Cinco: Away From D20

Aspect bonuses put players in an awkward position. You could want a new aspect, but starting a new one with +1 or even +2 will be less helpful than investing in one of your existing aspects—especially when you need a +4 to see more successes than outright failures. The choice is to optimize or not, which is a trick question that misdirects player creativity. 5e has a similar trick with ability score increases, with each class having an ability which you would be wrong not to prioritize. This trick is neither fair nor fun. It's opaque and imposes strict expectations on characters. It causes players to fall into the trap of making obvious non-choices or else, knowingly, make their character relatively 'worse' at the game. It's no help to us that, at least, the vast majority of tabletop systems have formal trade-offs between different stats which make them worthwhile in different situations. This is its own can of worms , but at least these worms justify each other. Ther

Cinco: First Chapters

Putting together everything I've written so far into something more cohesive and referential! Most immediate influences here: The Goblin Laws of Gaming , Into the Dungeon: Revived (Piecewise characters) His Majesty the Worm , Wolves Upon the Coast (Player-defined quests or missions) Prismatic Wasteland (Collaborative world-building—just really fun) You Awaken in a Strange Place (Player-defined bonuses for rolls) Without further ado! The screenshots are slightly out-of-date. Playing the Game Your character is your interface with the game as well as your avatar in the fiction. They consist of aspects and features, and have three fluctuating attributes: hearts, bulk, and inspiration. Aspect Checks Aspects represent your character’s origin, culture, profession, faction, or any other qualities which make them who they are. Each gives a bonus for D20 rolls when that character attempts something unlikely or exposes themself to danger. These rolls are called aspect checks, and turn

Playing Shadowdark

I tried out Kelsey Dionne's Shadowdark this morning with Alex as the game master and joined by Moth as another player! We were going through Alex's megadungeon that he had made for OD&D , one in which I had played before but died just a couple rooms in. Got farther this time! :P This is a session report as well as a review of Shadowdark . It's a mixed bag but more good than bad. It hangs onto conventions from classic D&D that I think it is (or should be) better than. Session Report Moth and I both rolled up halflings. Apparently Alex's dungeon has historically only ever seen little player-characters. To compensate for our small stature, we were accompanied by two human retainers: Karl Marx and Felix Guattari. We entered through a sewer, walking along a quay on the left. Some blue guys in the dark were mad at us for entering the dungeon, so we fucked off into the door immediately on the left where we came upon a dozen-ish white-collar skeletons. I told them t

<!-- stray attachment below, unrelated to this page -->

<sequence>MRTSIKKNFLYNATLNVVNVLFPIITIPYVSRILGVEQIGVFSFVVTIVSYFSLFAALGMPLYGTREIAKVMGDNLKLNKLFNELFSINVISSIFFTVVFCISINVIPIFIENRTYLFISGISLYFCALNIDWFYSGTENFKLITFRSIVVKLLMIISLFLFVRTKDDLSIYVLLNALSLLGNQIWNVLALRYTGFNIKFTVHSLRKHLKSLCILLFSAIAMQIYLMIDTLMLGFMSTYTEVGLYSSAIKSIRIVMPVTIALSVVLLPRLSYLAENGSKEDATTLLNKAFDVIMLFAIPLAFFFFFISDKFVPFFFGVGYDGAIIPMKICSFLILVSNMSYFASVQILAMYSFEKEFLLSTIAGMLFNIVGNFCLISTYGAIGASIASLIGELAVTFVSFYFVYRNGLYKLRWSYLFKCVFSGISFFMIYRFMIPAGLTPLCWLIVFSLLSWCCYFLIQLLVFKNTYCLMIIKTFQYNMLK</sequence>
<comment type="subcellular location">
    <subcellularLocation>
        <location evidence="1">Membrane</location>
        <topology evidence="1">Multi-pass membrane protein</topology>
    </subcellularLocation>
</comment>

Cinco: Equipment & Encounter Difficulty

Sort of a two-parter, since they relate to each other. Combat Equipment Assume characters can afford most things. What matters are what they can carry in their hands and on their body: let's say 3 bulk. Some items also require a hand (or two) to carry in order to use. Pick weapons (magic weapons deal an additional ½ ♥ of damage): Light weapon (–½ ♥) → 0 bulk, 1 hand Medium weapon (–1 ♥) → 1 bulk, 1 hand Heavy weapon (–1½ ♥) → 2 bulk, 2 hands Pick armor (characters have a base of 3 hearts): Light armor (+1 ♥) → 1 bulk, 0 hands Heavy armor (+2 ♥) → 2 bulk, 0 hands Possible combinations: Medium weapon, light armor, shield Heavy weapon, light armor Medium weapon, heavy armor Medium weapon, light armor (leftover: 1 hand, 1 bulk) Light weapon, heavy armor (leftover: 1 hand, 1 bulk) Heavy weapon (leftover: 0 hands, 1 bulk) Medium weapon (leftover: 1 hand, 2 bulk) Light weapon (leftover: 1 hand, 3 bulk) Hands are a short-term "What are you holding right now?" thing, but bulk is a